Seth Masket writes: In the wake of yet another mass shooting, a rather familiar public debate is playing out. Liberals are calling for restrictions on access to weapons. President Obama, in one of the better examples of the inherent weaknesses of the presidency, gave a statement that gun laws are needed but he knows full well that Congress will never pass them and there’s not a damned thing he can do to about it.
Meanwhile, many of those opposed to gun regulations cited the usual issues. For one, they noted, mass shootings are almost invariably perpetrated by the mentally ill, so we should do a better job caring for or monitoring the mentally ill. But as many others have noted, raising this issue is a dodge. Mental illness is a very serious issue in this country, but no more so than it is in others that have far, far fewer gun-related deaths each year. Besides, even if most shootings are done by the mentally ill, that does not mean that most mentally ill people are prone to violence. We could just as accurately note that mass shootings are almost invariably perpetrated by white men, but singling them out as potential criminals is as morally abhorrent as it is impractical.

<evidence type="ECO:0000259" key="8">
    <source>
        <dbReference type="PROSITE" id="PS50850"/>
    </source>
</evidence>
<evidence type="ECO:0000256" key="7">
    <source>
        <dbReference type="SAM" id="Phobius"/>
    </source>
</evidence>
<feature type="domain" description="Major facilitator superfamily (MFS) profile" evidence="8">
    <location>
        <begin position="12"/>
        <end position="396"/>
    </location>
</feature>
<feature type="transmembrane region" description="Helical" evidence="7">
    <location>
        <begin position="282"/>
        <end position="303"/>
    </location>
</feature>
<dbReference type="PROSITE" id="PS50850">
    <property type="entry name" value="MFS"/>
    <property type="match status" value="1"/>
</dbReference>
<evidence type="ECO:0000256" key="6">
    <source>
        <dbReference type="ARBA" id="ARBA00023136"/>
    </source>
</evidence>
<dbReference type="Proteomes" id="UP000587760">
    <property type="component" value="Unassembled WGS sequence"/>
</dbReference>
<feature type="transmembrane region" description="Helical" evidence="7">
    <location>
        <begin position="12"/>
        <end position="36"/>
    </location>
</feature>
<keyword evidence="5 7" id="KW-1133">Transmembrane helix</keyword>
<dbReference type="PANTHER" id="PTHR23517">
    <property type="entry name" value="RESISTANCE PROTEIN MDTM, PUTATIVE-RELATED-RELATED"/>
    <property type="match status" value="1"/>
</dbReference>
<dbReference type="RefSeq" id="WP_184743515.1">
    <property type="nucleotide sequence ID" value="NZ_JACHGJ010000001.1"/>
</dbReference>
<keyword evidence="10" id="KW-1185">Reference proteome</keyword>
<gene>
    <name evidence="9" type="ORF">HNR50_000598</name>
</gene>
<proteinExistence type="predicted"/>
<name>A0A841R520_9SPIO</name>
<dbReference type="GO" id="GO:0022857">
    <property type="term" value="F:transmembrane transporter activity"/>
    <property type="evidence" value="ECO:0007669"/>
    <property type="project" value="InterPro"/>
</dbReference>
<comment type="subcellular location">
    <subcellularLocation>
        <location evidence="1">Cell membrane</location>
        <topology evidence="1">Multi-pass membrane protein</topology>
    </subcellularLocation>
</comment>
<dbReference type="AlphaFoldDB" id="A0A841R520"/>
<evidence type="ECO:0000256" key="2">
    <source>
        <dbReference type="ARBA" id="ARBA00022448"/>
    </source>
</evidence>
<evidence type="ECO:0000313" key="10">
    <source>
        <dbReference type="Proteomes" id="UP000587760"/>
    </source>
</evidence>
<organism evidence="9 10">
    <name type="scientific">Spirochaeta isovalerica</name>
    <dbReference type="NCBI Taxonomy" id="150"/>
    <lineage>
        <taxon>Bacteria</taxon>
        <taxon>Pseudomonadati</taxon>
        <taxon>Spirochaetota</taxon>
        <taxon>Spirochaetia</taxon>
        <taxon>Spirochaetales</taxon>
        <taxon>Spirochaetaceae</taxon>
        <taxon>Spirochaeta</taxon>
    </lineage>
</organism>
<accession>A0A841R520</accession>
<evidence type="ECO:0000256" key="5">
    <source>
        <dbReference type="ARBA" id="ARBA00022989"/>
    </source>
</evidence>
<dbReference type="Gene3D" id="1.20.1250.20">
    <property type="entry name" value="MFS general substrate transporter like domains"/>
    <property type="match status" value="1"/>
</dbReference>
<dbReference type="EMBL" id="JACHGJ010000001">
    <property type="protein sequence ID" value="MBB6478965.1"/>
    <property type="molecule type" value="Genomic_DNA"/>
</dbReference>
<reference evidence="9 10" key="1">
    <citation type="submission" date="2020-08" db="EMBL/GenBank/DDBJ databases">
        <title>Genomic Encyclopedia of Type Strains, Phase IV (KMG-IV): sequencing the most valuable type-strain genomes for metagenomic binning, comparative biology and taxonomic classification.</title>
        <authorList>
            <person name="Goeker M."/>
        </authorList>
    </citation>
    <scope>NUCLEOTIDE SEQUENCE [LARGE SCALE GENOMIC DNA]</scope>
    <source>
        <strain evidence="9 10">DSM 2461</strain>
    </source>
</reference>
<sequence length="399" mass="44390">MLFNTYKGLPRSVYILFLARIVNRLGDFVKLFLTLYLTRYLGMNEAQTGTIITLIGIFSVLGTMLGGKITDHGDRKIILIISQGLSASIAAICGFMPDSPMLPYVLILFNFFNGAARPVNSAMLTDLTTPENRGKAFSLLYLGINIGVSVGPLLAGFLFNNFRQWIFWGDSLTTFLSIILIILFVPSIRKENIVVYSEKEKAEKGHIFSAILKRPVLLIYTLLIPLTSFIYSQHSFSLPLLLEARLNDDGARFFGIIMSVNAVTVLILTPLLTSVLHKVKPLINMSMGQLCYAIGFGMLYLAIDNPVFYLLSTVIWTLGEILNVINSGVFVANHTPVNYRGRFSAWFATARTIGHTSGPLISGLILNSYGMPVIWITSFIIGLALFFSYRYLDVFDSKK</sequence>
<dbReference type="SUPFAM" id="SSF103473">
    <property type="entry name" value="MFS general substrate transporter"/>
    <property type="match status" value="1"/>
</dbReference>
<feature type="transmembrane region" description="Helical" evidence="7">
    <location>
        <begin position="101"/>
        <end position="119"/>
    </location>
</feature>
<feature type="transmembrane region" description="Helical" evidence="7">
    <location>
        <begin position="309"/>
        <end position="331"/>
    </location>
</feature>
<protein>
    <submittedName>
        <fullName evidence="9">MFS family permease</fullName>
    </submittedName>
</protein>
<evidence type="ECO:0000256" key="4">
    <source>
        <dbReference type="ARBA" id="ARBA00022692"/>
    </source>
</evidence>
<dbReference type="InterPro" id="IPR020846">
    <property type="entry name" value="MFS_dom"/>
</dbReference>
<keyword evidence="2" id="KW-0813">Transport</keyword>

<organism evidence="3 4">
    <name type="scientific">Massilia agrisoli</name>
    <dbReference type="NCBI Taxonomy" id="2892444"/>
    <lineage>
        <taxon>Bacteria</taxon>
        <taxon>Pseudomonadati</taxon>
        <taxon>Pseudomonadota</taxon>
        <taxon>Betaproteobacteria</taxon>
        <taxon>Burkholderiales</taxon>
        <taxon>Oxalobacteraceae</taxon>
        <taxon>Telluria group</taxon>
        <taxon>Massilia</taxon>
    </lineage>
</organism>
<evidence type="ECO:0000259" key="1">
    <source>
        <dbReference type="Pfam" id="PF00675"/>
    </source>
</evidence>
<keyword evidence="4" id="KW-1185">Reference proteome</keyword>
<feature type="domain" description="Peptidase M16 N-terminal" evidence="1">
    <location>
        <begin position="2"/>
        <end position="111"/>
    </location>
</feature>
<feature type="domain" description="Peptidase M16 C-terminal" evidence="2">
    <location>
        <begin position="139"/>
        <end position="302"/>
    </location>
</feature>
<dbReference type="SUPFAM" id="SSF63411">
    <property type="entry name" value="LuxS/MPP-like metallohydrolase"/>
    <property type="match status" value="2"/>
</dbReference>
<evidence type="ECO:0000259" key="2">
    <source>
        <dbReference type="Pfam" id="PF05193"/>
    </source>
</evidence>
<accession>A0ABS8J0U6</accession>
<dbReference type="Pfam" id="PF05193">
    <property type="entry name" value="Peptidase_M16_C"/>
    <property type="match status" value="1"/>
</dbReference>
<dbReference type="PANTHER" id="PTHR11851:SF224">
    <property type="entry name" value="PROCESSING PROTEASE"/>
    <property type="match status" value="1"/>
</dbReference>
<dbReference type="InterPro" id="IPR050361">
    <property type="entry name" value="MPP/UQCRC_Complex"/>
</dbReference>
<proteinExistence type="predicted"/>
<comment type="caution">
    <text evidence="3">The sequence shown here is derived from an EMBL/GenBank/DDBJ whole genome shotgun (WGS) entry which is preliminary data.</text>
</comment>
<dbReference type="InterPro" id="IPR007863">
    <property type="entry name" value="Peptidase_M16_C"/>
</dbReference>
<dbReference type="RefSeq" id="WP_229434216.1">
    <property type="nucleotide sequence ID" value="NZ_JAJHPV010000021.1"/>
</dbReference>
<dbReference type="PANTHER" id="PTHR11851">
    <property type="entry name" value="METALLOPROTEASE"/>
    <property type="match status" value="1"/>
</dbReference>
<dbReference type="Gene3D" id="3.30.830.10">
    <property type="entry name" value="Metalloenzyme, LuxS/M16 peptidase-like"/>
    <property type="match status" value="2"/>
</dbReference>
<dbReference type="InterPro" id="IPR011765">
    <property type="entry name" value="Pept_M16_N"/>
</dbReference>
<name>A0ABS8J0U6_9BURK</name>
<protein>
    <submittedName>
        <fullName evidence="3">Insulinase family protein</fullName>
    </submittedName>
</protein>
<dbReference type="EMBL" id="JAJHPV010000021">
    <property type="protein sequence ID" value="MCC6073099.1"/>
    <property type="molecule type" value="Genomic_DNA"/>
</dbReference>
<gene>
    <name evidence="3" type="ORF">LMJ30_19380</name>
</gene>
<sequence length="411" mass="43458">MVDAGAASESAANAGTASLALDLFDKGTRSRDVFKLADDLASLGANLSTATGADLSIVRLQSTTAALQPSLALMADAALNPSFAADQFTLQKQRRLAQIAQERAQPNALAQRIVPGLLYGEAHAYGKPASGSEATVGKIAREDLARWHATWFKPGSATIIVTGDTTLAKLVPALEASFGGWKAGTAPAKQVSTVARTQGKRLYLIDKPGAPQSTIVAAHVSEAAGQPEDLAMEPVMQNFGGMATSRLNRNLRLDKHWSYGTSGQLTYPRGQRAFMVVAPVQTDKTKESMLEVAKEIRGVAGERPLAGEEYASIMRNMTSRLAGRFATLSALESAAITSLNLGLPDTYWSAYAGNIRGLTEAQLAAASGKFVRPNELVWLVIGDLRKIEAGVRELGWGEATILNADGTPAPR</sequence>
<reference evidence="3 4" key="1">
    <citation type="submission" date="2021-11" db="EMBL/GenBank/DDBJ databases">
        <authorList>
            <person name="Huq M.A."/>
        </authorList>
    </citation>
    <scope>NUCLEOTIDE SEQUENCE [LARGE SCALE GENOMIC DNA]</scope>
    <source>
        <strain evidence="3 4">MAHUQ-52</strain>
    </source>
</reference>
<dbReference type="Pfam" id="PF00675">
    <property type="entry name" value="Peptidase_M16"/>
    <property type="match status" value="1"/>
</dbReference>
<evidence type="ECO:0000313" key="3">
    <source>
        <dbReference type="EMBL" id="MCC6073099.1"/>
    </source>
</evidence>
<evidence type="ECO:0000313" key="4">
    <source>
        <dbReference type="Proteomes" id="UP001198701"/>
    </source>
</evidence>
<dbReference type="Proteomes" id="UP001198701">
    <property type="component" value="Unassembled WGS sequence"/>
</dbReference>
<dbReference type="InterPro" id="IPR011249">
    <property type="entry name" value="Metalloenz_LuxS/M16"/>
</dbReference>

But another issue frequently raised is that gun culture runs deep in our nation. America, that is, has a fiercely individualistic culture and access to firearms is a part of that, dating back to the nation’s founding and earlier. Gun violence is a deeply complex and intractable issue in the United States that is rooted in region, faith, race, poverty, and family. You can’t just change the laws without changing our hearts and minds first. [Continue reading…]